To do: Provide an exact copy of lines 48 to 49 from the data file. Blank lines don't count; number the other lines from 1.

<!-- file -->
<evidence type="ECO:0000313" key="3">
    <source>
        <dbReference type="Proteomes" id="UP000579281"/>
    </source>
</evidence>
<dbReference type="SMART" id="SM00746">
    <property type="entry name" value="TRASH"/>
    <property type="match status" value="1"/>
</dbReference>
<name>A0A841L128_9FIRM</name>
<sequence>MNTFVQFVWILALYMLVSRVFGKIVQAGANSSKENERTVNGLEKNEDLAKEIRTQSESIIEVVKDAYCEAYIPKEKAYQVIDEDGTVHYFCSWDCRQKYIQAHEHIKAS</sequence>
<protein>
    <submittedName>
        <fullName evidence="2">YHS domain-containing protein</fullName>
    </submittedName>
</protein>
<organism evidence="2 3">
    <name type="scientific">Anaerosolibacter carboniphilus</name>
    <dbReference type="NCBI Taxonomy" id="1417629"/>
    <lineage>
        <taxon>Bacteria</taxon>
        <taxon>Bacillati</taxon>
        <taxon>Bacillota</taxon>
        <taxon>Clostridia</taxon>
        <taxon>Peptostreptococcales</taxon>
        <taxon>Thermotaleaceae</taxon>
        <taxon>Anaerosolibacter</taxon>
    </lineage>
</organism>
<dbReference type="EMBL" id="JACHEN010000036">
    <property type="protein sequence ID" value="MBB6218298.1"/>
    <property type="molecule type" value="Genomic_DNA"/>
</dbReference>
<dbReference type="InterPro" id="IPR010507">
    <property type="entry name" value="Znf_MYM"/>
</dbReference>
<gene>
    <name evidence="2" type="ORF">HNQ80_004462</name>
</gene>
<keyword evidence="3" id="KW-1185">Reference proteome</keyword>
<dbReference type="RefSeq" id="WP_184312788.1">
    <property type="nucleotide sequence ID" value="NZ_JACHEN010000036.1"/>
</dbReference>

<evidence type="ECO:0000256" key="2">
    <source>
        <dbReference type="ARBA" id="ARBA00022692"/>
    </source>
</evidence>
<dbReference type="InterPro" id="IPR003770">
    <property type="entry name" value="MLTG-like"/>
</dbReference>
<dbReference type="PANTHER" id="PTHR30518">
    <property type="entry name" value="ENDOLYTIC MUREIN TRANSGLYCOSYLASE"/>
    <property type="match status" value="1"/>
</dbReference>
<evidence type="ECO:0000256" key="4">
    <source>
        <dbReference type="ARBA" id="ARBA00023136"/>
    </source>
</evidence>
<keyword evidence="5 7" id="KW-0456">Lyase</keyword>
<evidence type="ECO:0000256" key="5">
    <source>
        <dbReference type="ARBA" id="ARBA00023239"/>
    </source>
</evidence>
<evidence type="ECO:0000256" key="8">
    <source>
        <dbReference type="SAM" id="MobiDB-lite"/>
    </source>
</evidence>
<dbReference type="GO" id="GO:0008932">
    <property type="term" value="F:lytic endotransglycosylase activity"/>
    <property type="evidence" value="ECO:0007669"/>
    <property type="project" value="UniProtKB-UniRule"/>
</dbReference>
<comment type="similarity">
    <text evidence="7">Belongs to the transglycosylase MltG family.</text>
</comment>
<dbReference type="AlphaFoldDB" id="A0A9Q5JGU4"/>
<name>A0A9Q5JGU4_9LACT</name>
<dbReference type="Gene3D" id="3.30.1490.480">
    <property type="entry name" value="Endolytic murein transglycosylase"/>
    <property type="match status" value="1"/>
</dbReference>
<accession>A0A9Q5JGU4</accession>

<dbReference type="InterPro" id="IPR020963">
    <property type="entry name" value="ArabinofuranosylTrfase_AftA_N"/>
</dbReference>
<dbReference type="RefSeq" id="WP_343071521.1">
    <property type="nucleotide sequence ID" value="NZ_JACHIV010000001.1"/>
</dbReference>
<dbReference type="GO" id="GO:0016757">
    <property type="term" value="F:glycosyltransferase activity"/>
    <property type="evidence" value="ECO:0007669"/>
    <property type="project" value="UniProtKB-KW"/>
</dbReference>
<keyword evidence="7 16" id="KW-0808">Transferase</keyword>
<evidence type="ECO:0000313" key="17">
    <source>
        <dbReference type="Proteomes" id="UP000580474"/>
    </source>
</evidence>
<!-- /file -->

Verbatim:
</evidence>
<dbReference type="InterPro" id="IPR003770">